The Supreme Court rules on compensation for online trademark infringement
On November 17, 2022, the Supreme Court of Norway rendered its decision in Kystgjerdet v. Norgesgjerde and Vindex regarding its assessment of damages and the level of compensation for an already established trademark infringement via Google and Microsoft Ads.
On appeal, the trademark infringement was no longer in dispute. Still, the decision has a fundamental interest in the intellectual property legal space. The judgement deals with principal issues related to compensation claims for trademark infringement where the infringement and alleged damage merely relates to a subpart of the infringer’s ads and turnover.
Norgesgjerde and Vindex (the original plaintiffs) claimed total damages and compensation in excess of NOK 10 million. This sum was primarily based on their hypothetical calculations on prior and future alleged losses due to Kystgjerdet’s online ads. The Supreme Court awarded the plaintiffs’ compensation equaling less than 20 percent of their claim. In doing so, the Supreme Court reduced the Appellate Court’s compensation award by approximately 13 % and 30 % for Vindex and Norgesgjerde, respectively.
The Supreme Court rejected the plaintiffs’ primary allegations. The Supreme Court concluded the plaintiffs failed to substantiate a correlation between their decline in revenue and Kystgjerdet’s disputed ads. Similarly, the plaintiffs failed to substantiate profits resulting from the disputed ads on Kystgjerdet’s part. The Supreme Court furthermore rejected the plaintiffs’ compensation claim for alleged goodwill loss and market disturbances.
As argued by Kystgjerdet, the Supreme Court reasoned the relevant legal basis for measuring compensation in this case was “reasonable license fee” in accordance with the Trademark Act, sections 58(1)(a) and 58(2).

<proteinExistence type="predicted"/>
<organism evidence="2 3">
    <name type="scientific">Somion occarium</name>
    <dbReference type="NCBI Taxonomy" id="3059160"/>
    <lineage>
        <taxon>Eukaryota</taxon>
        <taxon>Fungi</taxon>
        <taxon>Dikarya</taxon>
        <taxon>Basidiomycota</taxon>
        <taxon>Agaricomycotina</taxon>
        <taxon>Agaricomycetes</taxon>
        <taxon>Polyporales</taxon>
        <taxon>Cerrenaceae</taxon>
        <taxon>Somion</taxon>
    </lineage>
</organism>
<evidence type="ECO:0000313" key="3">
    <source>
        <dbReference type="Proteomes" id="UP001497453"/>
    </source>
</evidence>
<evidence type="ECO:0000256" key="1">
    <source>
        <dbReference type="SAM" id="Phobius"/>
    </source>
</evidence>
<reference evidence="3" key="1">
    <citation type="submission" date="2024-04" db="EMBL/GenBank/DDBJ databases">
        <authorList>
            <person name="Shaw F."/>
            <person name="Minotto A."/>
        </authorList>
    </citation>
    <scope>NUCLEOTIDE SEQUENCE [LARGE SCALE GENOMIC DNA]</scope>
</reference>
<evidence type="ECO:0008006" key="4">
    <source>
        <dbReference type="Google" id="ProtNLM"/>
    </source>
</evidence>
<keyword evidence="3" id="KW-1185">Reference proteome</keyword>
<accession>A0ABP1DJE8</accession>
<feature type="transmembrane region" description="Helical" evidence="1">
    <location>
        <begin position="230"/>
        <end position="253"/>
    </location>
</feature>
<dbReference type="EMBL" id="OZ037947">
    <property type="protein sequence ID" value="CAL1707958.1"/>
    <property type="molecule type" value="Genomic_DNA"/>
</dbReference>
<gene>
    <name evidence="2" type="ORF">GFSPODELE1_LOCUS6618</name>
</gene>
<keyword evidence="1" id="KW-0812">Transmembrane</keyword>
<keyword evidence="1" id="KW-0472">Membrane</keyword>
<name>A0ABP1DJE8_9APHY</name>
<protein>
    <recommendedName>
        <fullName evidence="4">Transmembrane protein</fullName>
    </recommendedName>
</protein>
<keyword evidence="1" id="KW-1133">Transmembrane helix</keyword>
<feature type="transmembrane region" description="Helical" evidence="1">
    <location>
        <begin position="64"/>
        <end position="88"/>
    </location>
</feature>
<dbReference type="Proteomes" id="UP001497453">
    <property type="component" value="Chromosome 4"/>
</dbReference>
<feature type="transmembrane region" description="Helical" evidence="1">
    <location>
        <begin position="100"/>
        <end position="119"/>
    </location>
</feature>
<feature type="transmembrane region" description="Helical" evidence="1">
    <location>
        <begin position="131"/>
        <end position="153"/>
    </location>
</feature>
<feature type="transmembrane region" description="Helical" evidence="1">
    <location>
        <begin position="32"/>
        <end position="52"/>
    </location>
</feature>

Kystgjerdet documented the relevant number of views and clicks on its online ads. This method is not appropriate for extrapolating the actual extent of suffered loss/damage by the plaintiffs or gained profits by Kystgjerdet, but it clearly provides a reference point for hypothesizing such loss/damage or profit.
The most accurate approach would be to calculate reasonable license fees by multiplying the average sales sum with the number of customers generated by the disputed ads. The problem was that the parties’ documentation did not suffice in determining the actual number of generated customers with a sufficiently clear degree.
The Supreme Court ultimately decided on a discretionary award of reasonable license fee. In reducing the awards from the lower courts, the Supreme Court refers to several of Kystgjerdet’s arguments, including the proportionality between the insignificant number of disputed ads compared to Kystgjerdet’s total legal ads. Furthermore, Kystgjerdet’s online marketing was also far more comprehensive than the plaintiffs. The fact that Kystgjerdet was a new competitor on the market is also a plausible reason behind the plaintiffs’ negative development in turnover.
Simonsen Vogt Wiig’s senior lawyer Nicholas Foss Barbantonis represented Kystgjerdet.
Read the judgement (Norwegian only)